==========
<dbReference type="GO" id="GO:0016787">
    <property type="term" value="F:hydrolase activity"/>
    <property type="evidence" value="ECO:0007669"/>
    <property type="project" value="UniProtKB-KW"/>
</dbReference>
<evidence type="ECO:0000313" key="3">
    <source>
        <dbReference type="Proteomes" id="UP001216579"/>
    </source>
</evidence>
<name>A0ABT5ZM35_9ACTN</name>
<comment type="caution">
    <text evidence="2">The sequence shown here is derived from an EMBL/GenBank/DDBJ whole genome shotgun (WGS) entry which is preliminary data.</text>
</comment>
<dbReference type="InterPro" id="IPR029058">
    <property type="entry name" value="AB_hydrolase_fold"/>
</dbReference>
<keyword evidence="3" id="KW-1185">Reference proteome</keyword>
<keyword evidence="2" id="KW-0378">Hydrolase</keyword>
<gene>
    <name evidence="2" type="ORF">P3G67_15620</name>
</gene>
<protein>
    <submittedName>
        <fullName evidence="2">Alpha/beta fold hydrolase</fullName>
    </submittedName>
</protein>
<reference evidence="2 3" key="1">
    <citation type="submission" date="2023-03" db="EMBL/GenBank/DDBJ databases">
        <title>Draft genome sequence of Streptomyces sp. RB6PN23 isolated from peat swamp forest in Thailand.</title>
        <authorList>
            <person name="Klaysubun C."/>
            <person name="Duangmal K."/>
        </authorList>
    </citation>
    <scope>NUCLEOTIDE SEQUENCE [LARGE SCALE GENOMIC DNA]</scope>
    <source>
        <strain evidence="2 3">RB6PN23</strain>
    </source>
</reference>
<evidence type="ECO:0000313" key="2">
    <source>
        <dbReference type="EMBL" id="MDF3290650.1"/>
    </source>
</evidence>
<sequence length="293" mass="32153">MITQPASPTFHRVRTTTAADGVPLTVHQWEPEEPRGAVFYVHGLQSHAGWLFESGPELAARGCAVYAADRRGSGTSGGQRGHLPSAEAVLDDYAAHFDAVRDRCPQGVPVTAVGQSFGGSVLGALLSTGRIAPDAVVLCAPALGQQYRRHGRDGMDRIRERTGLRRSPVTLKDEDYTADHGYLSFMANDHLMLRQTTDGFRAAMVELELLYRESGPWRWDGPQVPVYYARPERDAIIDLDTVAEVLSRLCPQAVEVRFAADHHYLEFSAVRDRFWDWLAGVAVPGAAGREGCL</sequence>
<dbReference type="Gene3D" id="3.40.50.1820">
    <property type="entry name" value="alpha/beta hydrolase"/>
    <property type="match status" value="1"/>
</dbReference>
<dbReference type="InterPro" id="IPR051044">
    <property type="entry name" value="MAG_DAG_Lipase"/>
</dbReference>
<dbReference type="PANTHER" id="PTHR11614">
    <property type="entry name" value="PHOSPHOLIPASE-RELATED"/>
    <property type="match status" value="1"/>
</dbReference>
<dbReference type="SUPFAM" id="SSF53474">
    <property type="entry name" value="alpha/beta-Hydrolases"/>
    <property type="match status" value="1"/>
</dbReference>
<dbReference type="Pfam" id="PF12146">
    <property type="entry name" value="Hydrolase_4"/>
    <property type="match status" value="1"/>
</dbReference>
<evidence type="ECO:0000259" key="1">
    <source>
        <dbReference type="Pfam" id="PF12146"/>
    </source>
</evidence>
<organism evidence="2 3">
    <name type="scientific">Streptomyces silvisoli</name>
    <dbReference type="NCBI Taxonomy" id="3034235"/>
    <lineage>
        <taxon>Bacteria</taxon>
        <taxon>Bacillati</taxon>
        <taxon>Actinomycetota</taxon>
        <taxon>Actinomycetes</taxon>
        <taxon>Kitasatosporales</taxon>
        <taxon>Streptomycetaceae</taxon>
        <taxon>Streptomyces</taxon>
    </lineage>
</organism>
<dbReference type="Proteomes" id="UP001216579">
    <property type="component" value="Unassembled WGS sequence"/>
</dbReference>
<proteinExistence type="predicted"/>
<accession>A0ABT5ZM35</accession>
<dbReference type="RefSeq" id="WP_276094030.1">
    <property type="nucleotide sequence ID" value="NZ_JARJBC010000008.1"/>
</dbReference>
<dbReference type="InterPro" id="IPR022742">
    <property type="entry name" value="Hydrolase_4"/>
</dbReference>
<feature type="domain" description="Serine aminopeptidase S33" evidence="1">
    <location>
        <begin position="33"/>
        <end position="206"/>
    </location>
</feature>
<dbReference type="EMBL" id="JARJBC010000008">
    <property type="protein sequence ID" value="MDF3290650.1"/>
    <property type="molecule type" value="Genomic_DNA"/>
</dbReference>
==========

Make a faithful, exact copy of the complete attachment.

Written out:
<dbReference type="GO" id="GO:0016787">
    <property type="term" value="F:hydrolase activity"/>
    <property type="evidence" value="ECO:0007669"/>
    <property type="project" value="UniProtKB-KW"/>
</dbReference>
<evidence type="ECO:0000313" key="3">
    <source>
        <dbReference type="Proteomes" id="UP001216579"/>
    </source>
</evidence>
<name>A0ABT5ZM35_9ACTN</name>
<comment type="caution">
    <text evidence="2">The sequence shown here is derived from an EMBL/GenBank/DDBJ whole genome shotgun (WGS) entry which is preliminary data.</text>
</comment>
<dbReference type="InterPro" id="IPR029058">
    <property type="entry name" value="AB_hydrolase_fold"/>
</dbReference>
<keyword evidence="3" id="KW-1185">Reference proteome</keyword>
<keyword evidence="2" id="KW-0378">Hydrolase</keyword>
<gene>
    <name evidence="2" type="ORF">P3G67_15620</name>
</gene>
<protein>
    <submittedName>
        <fullName evidence="2">Alpha/beta fold hydrolase</fullName>
    </submittedName>
</protein>
<reference evidence="2 3" key="1">
    <citation type="submission" date="2023-03" db="EMBL/GenBank/DDBJ databases">
        <title>Draft genome sequence of Streptomyces sp. RB6PN23 isolated from peat swamp forest in Thailand.</title>
        <authorList>
            <person name="Klaysubun C."/>
            <person name="Duangmal K."/>
        </authorList>
    </citation>
    <scope>NUCLEOTIDE SEQUENCE [LARGE SCALE GENOMIC DNA]</scope>
    <source>
        <strain evidence="2 3">RB6PN23</strain>
    </source>
</reference>
<evidence type="ECO:0000313" key="2">
    <source>
        <dbReference type="EMBL" id="MDF3290650.1"/>
    </source>
</evidence>
<sequence length="293" mass="32153">MITQPASPTFHRVRTTTAADGVPLTVHQWEPEEPRGAVFYVHGLQSHAGWLFESGPELAARGCAVYAADRRGSGTSGGQRGHLPSAEAVLDDYAAHFDAVRDRCPQGVPVTAVGQSFGGSVLGALLSTGRIAPDAVVLCAPALGQQYRRHGRDGMDRIRERTGLRRSPVTLKDEDYTADHGYLSFMANDHLMLRQTTDGFRAAMVELELLYRESGPWRWDGPQVPVYYARPERDAIIDLDTVAEVLSRLCPQAVEVRFAADHHYLEFSAVRDRFWDWLAGVAVPGAAGREGCL</sequence>
<dbReference type="Gene3D" id="3.40.50.1820">
    <property type="entry name" value="alpha/beta hydrolase"/>
    <property type="match status" value="1"/>
</dbReference>
<dbReference type="InterPro" id="IPR051044">
    <property type="entry name" value="MAG_DAG_Lipase"/>
</dbReference>
<dbReference type="PANTHER" id="PTHR11614">
    <property type="entry name" value="PHOSPHOLIPASE-RELATED"/>
    <property type="match status" value="1"/>
</dbReference>
<dbReference type="SUPFAM" id="SSF53474">
    <property type="entry name" value="alpha/beta-Hydrolases"/>
    <property type="match status" value="1"/>
</dbReference>
<dbReference type="Pfam" id="PF12146">
    <property type="entry name" value="Hydrolase_4"/>
    <property type="match status" value="1"/>
</dbReference>
<evidence type="ECO:0000259" key="1">
    <source>
        <dbReference type="Pfam" id="PF12146"/>
    </source>
</evidence>
<organism evidence="2 3">
    <name type="scientific">Streptomyces silvisoli</name>
    <dbReference type="NCBI Taxonomy" id="3034235"/>
    <lineage>
        <taxon>Bacteria</taxon>
        <taxon>Bacillati</taxon>
        <taxon>Actinomycetota</taxon>
        <taxon>Actinomycetes</taxon>
        <taxon>Kitasatosporales</taxon>
        <taxon>Streptomycetaceae</taxon>
        <taxon>Streptomyces</taxon>
    </lineage>
</organism>
<dbReference type="Proteomes" id="UP001216579">
    <property type="component" value="Unassembled WGS sequence"/>
</dbReference>
<proteinExistence type="predicted"/>
<accession>A0ABT5ZM35</accession>
<dbReference type="RefSeq" id="WP_276094030.1">
    <property type="nucleotide sequence ID" value="NZ_JARJBC010000008.1"/>
</dbReference>
<dbReference type="InterPro" id="IPR022742">
    <property type="entry name" value="Hydrolase_4"/>
</dbReference>
<feature type="domain" description="Serine aminopeptidase S33" evidence="1">
    <location>
        <begin position="33"/>
        <end position="206"/>
    </location>
</feature>
<dbReference type="EMBL" id="JARJBC010000008">
    <property type="protein sequence ID" value="MDF3290650.1"/>
    <property type="molecule type" value="Genomic_DNA"/>
</dbReference>